KATHMANDU (TIP): Large white tents and tin shacks scatter the hills near Kathmandu. They house some of the thousands who lost their homes in the devastating earthquake in April -and are the most visible sign of lagging recovery efforts.
Those efforts have slowed even further recently . For the past two months, Nepal’s southern ethnic minority , the Madhesi, has been barring the entry of trucks of fuel and essential goods from India as part of protests demanding greater rights under Nepal’s new constitution. The blockade has left this Himalayan-locked country with shortages of fuel and cooking gas, medicines, and increasingly , basic relief supplies like tents and blankets -even as winter approaches.
“It’s been one thing after another (holding up relief). First the monsoon, then the holiday season, and now the fuel blockade,” said Bhushan Tuladhar, a regional technical advisor to UN-Habitat, whose sanitation programme in quakehit areas has been affected by shortages in construction material. If the crisis continues, warned Oxfam, Unicef and other relief groups recently, relief could grind to a complete halt. Quake relief aside, fuel shortages have affected every aspect of daily life.
Kathmandu has become a city of queues -mile-long lines for petrol and diesel, winding snakes for LPG cylinders.Commuting is a challenge: Public buses are overcrowded, taxi prices have shot up and many schools have shut. A black market in petrol is flourishing, and is the main reason you still see private vehicles on the road. One journalist told me that her family lives near the border and drives over into India to get fuel. A young pharmacist at Sumeru Hospital in Lalitpur said he pays `250 for a litre of petrol, three times the gas station price.
Like other hospitals, Sumeru is running low on injectable antibiotics and lifesaving drugs. “If this continues, we’re going to be in real trouble,” the pharmacist said. Tourism, an economic mainstay, has also been hit. At Club Himalaya, a resort in Nagarkot, a hill station one hour from Kathmandu, many rooms are empty .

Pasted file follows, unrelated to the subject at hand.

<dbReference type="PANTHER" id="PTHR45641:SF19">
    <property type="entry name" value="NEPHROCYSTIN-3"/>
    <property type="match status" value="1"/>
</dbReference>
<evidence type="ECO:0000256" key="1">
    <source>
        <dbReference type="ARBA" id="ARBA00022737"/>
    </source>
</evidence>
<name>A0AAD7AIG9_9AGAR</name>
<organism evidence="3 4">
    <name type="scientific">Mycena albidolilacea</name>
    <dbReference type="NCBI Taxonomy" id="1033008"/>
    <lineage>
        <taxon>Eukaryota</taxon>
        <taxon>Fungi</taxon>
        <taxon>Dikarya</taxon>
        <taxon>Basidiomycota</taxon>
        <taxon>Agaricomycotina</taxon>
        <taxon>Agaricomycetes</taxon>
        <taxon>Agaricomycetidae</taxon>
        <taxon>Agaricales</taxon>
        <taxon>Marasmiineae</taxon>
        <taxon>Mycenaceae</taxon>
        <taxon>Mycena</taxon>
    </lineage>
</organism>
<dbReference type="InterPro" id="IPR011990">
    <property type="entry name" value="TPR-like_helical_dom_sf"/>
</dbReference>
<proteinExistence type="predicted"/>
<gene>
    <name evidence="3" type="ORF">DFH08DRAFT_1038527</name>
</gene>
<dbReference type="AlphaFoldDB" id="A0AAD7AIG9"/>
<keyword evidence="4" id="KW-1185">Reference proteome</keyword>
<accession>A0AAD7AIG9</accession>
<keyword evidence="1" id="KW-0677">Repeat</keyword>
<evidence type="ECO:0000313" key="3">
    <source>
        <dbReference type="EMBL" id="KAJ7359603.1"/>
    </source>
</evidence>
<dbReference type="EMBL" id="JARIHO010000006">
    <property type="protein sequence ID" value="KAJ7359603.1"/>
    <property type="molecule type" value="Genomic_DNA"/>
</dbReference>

The resort manager blamed higher transport prices and fewer vehicles plying. In Kathmandu, the government is selling discounted firewood for cooking but that doesn’t help apartment-dwellers or small cafes.At a tiny eatery in the Patan area, dishes disappear from the menu every day . Noodles are difficult to procure so no more noodle dishes. A cup of tea costs five rupees more now -sugar prices are up, said owner Mahesh Panday .
A few other eateries display “no gas” menus and one institutional canteen even labels theirs the “The Modi Menu”-a reflection of how much Nepalis blame India for the crisis.
The Indian government supports the demands of the Madhesis, who are culturally tied to India, for greater rights and representation. But Indian officials have denied helping the blockade. No body here believes that; Nepal PM K P Sharma Oli even described India’s role as “more inhumane than a war”.
Remarkably , Indians still encounter little hostility or anger on the ground. One local journalist asks what regular Indians think of the situation: I don’t tell him that most are oblivious to the crisis in relations with one of their closest neighbours -a crisis that comes just a few months after India earned enormous goodwill for its help in post-quake rescue and relief.
“Relations between India and Nepal were at such a high (after the quake)… all that is lost,” Swarnim Wagle, a recent member of the National Planning Commission, told me.”Nepali people just cannot reconcile such generosity then with the level of interference today .” Still, he blamed both governments for botching up, and downplayed Nepal’s turn to China for fuel and emergency supplies. “There is feeling that we need to wean away from excessive dependence on India,” Wagle said. Yet “there’s no option but to salvage the India-Nepal relationship,” he added. “We have a shared future.”